When is it too early to have your kids read the best reading books? Well … never! Not that I know of any books that aren’t for reading. But somehow or other, “best reading books” is SEO-friendly! Can you imagine? 🙂
But who are you to believe me — the kid-less one!? 🙂
In any case, here’s part of a great article about raising kids who love to read books!
“Mom! Dad! Can we go to the library to check out a big stack of books? After I do all of my chores, I would really like to spend the rest of the afternoon reading quietly!”
… said no child, ever.
That’s odd. I used to say that a lot as a kid. When I wasn’t watching TV, that is. 🙂
Just kidding. Some kids really do love to read! Actually, it’s natural for children to love to read. And that’s a wonderful thing. Research shows that kids who love to read often have bigger vocabularies, better problem solving abilities, and a higher degree of emotional intelligence, which is the ability to “identify, use, understand, and manage emotions in positive ways.”
If you’d like to see your child reading more — especially over the summer holidays, while school’s out of session — there are steps you can take to help that come about. (And no, bribing your child with a scoop of ice cream for finishing Anne of Green Gables is not one of them!)
If your child seems highly-resistant to reading — perhaps because of boring, unpleasant experiences in the past — try to figure out which kinds of books might spark excitement, and start there.
After all, if your child has at least one positive, engrossing, exciting experience with a book, he or she will be far more likely to want to read more!
Well … yay!
And even reading comic books is better than reading nothing. Right?
Ready to ignite a lifelong love affair with books?
Here are 5 questions that can help you to light the first spark:
1. Which movies, TV shows and video games does your child love?
Is your child glued to the Cinderella movie?
Constantly re-playing the soundtrack from Inside Out?
Begging to watch the next episode of the TV show Arthur?
If there’s a plot line that your child already loves, tell them, “How about reading the book version of that [show / film]? I bet it’s got even more details that aren’t in the movie about all the characters you love. Let’s head to the library and see if they have it…”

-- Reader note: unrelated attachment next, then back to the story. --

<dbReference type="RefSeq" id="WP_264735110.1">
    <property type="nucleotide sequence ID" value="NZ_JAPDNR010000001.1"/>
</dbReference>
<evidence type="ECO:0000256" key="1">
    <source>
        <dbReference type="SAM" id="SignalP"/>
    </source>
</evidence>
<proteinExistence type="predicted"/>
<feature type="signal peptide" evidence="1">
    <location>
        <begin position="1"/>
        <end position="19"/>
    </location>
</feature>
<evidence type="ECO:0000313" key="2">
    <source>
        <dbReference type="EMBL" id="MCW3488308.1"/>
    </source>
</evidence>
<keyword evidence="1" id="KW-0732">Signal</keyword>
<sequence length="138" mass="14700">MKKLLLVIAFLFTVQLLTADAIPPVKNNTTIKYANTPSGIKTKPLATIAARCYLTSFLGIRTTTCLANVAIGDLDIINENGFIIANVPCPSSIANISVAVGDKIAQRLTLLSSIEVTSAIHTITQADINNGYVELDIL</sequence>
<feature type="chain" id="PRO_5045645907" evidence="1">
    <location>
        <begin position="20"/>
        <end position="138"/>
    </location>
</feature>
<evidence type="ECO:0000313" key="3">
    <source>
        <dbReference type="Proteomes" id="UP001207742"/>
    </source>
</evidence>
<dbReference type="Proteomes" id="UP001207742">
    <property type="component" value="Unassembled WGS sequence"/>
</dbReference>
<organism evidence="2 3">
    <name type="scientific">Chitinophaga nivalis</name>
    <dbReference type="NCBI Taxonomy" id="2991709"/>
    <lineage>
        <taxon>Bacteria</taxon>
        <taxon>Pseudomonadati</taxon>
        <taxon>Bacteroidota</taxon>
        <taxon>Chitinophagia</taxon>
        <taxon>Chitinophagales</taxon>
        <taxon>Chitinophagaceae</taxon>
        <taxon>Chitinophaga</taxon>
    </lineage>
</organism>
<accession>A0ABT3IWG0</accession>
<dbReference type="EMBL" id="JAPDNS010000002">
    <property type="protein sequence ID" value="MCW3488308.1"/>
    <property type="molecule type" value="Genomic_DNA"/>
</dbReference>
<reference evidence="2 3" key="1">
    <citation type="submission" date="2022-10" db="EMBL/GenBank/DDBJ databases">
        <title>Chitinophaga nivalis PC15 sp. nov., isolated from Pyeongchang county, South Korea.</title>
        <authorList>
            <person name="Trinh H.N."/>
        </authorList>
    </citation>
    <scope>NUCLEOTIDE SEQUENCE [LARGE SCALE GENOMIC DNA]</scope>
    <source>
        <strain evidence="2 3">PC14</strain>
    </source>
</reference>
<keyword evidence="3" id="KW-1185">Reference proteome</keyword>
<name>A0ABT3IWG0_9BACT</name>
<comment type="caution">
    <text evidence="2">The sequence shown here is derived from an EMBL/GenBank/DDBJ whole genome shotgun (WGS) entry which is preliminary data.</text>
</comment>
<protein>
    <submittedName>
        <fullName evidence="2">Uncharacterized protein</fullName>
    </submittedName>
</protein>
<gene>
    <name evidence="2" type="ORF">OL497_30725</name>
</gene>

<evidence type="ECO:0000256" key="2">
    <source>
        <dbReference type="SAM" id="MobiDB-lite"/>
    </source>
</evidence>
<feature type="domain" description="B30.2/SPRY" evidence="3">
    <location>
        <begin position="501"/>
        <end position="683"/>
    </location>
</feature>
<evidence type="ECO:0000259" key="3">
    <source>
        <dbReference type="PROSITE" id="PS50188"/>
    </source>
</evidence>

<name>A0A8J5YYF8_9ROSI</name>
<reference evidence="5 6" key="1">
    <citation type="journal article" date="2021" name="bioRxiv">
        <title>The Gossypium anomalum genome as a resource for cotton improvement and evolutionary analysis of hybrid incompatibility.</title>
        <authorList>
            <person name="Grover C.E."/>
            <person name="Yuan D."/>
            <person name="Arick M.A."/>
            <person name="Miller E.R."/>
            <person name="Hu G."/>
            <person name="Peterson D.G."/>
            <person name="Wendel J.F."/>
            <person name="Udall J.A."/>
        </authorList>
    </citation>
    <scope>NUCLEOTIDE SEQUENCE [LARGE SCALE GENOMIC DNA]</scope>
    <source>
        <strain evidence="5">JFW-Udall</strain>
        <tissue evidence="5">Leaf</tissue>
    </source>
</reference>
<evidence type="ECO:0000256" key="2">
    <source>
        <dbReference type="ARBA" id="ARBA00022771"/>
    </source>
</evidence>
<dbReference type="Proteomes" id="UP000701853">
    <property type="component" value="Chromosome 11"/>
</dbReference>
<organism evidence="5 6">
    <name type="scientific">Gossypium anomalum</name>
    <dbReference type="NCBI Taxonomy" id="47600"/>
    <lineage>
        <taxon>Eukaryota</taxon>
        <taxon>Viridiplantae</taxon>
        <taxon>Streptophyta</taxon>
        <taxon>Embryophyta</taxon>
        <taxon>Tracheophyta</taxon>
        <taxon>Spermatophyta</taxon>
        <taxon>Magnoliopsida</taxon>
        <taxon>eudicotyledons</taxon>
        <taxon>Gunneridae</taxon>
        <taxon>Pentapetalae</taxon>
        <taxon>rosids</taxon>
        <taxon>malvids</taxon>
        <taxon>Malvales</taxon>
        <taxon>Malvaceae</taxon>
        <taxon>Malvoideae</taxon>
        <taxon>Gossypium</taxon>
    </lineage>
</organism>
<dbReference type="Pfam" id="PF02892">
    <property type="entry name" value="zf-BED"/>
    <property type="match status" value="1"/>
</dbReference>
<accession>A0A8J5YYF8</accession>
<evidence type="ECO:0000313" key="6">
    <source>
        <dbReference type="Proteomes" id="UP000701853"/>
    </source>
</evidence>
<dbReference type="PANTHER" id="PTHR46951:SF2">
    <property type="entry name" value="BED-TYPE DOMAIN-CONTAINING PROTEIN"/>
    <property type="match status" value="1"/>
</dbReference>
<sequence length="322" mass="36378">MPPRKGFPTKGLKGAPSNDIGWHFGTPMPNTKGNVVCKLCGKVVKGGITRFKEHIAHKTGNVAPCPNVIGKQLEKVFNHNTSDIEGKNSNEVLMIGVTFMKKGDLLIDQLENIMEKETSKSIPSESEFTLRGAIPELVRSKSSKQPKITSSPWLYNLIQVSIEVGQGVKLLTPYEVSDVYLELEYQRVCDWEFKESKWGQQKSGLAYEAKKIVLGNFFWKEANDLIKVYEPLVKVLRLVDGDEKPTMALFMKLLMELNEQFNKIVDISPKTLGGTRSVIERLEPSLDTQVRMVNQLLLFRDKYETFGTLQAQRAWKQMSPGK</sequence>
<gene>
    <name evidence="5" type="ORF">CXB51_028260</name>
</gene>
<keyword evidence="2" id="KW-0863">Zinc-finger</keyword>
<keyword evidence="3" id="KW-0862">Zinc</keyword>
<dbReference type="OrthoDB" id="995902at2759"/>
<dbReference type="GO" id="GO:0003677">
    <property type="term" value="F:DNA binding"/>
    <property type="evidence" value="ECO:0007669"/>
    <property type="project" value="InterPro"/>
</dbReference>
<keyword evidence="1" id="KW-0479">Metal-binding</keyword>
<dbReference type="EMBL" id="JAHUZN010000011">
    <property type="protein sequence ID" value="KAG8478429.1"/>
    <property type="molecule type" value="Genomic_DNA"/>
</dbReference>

Someday (hopefully!) your child’s appetite for books will expand beyond the realm of film-and-TV-related titles, but this can be a good place to begin — especially if your child is super-resistant to reading.
Yeah. There are great books I loved as a child that weren’t about TV shows or movies. And we didn’t have video games then, because I’m really
old experienced sage.
Oh, and here’s another good one!
2. What is your child passionate about?
Does your child enjoy watching endless YouTube clips of jaw-dropping surf competitions? You could recommend a memoir written by a young surfing champion who has succeeded despite incredible adversity.
Is your child a budding entrepreneur who’d love to make some extra cash over the summer holidays? A book on teen-entrepreneurship could be just the ticket.
Encourage your child to read books on topics that he or she already loves, especially over summer break when there’s less homework and “required reading” to do. This can spark a love of books that may eventually spread, like wildfire, into other topics too.
You mean, kids might learn something offline? OMG, OMG … I can see the YouTube video now.
“Teens React to Not Being Online!” Sounds like a winner to me.
There are more questions listed in the article, but I think that’s enough curation for one day!
So … in closing, here’s my video about my ereaders, why I like bookstores and film noir.
Kind of a mix of subjects, but there you go!
Check out all the stuff you can buy! 🙂
And, of course, coffee mugs! 🙂
You have to go right to my Zazzle Store for this one!